A visit from three Wiccan witches at a Pittsburgh-area Catholic high school caused furor when they doled out crystals for students to take home — prompting an apology from the school, who urged parents to cleanse their homes with prayer.
The career and college counselor who invited witches Tamra, Tabitha, and Kari Latshaw to North Catholic High School to speak about their experiences as women business owners was canned this month over the sorcery scandal.
The witches, who own the Sewickley shop Elemental Magick, spoke during the unnamed educator’s marketing class before holiday break, KDKA reported.
Michelle Peduto, a secretary at the Diocese of Pittsburgh, told KDKA that the Elemental Magick witches’ presentation got “off the rails” when the presenters gave the students crystals.
Peduto said the gifts, which were similar the objects sold at Elemental Magick, troubled the students because “we know our faith is in Jesus Christ and not in objects necessarily.”
“Rosary beads? Yes, but crystals no,” she clarified.
Peduto claimed the students reported the incident to administrators, prompting an internal investigation. The school subsequently sent an apology email to parents, advising them to throw out the crystals and cleanse their homes by reciting the prayer to Saint Michael the Archangel.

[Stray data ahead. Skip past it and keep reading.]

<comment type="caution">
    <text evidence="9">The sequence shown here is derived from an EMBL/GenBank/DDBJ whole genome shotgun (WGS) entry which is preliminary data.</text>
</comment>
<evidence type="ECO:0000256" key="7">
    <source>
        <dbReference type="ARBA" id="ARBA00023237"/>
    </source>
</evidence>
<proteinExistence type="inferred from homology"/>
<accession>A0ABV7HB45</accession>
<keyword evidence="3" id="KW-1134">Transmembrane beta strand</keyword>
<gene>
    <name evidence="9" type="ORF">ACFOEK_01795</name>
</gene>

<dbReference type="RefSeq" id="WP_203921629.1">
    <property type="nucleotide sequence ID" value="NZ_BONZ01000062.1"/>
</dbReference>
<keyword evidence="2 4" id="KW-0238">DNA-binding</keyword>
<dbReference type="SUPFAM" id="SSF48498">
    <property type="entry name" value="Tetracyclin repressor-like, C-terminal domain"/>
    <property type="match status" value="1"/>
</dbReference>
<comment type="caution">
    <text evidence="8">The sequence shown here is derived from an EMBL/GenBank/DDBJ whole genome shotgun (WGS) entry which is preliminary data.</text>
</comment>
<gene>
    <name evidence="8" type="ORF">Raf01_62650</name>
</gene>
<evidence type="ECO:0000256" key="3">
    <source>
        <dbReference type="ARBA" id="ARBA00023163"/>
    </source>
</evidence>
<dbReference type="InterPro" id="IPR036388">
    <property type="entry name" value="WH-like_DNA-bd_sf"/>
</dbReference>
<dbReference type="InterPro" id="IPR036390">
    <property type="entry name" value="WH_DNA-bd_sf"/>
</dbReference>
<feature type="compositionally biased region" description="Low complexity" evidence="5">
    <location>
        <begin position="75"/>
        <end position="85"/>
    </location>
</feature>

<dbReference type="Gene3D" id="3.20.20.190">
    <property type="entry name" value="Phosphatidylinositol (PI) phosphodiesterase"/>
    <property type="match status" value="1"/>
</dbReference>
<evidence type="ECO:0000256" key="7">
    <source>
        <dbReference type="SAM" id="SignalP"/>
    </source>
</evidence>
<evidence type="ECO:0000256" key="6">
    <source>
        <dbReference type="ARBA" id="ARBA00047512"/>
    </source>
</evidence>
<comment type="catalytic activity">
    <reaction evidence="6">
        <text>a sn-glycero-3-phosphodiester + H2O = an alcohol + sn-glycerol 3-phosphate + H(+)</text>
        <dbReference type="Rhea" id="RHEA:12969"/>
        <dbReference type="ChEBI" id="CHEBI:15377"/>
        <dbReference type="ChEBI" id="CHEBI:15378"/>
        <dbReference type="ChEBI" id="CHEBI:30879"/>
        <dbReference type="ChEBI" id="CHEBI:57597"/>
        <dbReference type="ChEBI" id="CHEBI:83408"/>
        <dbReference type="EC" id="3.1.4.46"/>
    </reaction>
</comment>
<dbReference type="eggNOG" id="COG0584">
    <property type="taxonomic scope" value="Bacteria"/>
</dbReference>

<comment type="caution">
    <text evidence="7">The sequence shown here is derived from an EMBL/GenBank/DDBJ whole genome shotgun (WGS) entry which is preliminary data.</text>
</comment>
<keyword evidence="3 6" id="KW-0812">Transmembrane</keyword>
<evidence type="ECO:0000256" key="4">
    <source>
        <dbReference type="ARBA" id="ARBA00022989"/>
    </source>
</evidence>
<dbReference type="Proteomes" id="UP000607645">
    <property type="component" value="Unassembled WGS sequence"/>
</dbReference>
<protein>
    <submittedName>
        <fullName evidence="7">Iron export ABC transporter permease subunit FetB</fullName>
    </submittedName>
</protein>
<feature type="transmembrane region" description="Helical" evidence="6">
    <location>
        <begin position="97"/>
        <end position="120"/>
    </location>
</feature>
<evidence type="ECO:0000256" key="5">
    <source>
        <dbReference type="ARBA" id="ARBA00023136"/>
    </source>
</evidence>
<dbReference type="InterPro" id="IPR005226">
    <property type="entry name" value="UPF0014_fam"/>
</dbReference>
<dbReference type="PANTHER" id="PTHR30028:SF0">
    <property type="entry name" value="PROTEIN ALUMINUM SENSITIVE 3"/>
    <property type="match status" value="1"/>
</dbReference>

Wicca is a modern pagan religion that draws on elements of nature and hermetic practices. According to history.com, the term “wicca” was derived in the 1950s by author Gerald Gardner, who said the word stemmed from the Scots-English for “wise people.”
Speaking to The Post on Friday, the Latshaws said the presentations focused on business topics like branding, and not their spiritual practices.
“This had nothing to do with our religion, this was about women in business!” said Tamra, who is a former sorority sister of the fired counselor.
Tabitha also challenged the Peduto’s claim that the students were uncomfortable with the crystals.
“The students were invited to take [a crystal as an icebreaker]…and everyone came up,” she explained, noting the students were also eager to learn about the objects’ healing properties after the lectures.
“Probably some parents complained,” she said of the ensuing controversy, which the trio only became aware of when a reporter contacted them earlier this week.
Tamra attributed North Catholic’s “dramatic” reaction to “ignorance.”
“Would they have taken this stance against any other religion?” she lamented.
The subsequent media coverage of the scandal, they said, has also generally only reflected the school’s narrow outlook.
“[A reporter] asked us if we were ‘devil worshippers,’” Tamra remembered ruefully.
Despite the local fracas, the trio said they’ve also found allies in unexpected places.
“A nun came in [to the store] and apologized, said she was embarrassed for her religion,” Kari said.
When asked what they would like others to know about Wicca, Tabitha said the witches were “healers.”
“We do no harm,” she insisted.
When reached by phone, North Catholic High School and Michelle Peduto did not immediately respond to The Post’s request for a comment.
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